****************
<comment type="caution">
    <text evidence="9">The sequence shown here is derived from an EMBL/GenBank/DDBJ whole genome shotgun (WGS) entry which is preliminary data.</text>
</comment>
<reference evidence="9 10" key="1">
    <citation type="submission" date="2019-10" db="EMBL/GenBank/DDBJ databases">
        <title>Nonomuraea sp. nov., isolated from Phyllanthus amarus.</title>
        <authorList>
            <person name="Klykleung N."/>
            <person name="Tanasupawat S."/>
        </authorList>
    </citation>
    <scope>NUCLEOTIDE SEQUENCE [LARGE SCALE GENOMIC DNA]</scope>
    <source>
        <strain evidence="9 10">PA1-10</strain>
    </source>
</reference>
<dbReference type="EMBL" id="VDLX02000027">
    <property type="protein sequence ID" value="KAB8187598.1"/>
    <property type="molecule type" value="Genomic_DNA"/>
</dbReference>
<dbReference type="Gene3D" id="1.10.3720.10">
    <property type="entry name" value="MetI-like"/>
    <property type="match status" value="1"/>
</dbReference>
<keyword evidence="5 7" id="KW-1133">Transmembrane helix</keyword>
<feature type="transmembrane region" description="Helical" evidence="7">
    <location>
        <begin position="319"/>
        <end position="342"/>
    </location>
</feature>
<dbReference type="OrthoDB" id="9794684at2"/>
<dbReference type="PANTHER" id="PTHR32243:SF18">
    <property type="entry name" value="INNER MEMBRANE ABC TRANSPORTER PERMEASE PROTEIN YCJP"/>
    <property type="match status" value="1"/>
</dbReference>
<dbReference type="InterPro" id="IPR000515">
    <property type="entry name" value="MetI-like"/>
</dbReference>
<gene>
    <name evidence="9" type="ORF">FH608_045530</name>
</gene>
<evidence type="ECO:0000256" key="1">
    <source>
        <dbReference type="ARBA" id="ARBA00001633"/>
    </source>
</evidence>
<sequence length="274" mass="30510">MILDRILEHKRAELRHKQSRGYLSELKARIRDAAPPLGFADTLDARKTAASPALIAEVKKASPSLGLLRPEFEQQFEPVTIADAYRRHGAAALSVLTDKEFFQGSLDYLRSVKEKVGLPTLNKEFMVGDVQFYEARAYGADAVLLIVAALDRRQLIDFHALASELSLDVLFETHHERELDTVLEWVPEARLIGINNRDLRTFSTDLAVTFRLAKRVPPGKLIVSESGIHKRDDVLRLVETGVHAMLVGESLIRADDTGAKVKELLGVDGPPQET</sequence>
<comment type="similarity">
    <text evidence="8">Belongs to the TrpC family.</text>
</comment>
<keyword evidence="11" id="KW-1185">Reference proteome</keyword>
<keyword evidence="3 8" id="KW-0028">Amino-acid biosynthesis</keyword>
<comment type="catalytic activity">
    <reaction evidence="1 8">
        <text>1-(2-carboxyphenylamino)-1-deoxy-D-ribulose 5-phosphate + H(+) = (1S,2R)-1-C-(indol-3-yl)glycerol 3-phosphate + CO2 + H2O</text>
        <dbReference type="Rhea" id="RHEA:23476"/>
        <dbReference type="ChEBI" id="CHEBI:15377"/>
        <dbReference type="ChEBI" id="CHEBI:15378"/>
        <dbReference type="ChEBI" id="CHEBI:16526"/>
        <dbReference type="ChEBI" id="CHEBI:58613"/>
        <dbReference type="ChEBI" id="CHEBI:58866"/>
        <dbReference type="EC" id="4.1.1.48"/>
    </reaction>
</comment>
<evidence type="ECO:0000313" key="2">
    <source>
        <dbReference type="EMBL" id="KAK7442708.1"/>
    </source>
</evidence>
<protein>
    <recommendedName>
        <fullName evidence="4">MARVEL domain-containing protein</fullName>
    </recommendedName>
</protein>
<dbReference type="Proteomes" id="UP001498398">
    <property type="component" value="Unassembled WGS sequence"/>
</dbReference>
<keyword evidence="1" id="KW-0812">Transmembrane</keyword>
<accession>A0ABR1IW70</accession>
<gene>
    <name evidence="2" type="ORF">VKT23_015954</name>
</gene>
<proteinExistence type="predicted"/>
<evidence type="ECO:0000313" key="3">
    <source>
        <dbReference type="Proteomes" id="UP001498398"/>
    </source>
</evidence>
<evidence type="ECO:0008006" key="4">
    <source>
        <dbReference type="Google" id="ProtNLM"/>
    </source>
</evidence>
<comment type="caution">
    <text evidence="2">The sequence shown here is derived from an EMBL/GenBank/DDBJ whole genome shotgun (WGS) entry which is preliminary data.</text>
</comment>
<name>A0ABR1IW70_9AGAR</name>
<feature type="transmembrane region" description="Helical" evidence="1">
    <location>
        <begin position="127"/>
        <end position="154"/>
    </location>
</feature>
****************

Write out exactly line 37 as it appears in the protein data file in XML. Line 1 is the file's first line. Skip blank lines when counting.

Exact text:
<dbReference type="InterPro" id="IPR000515">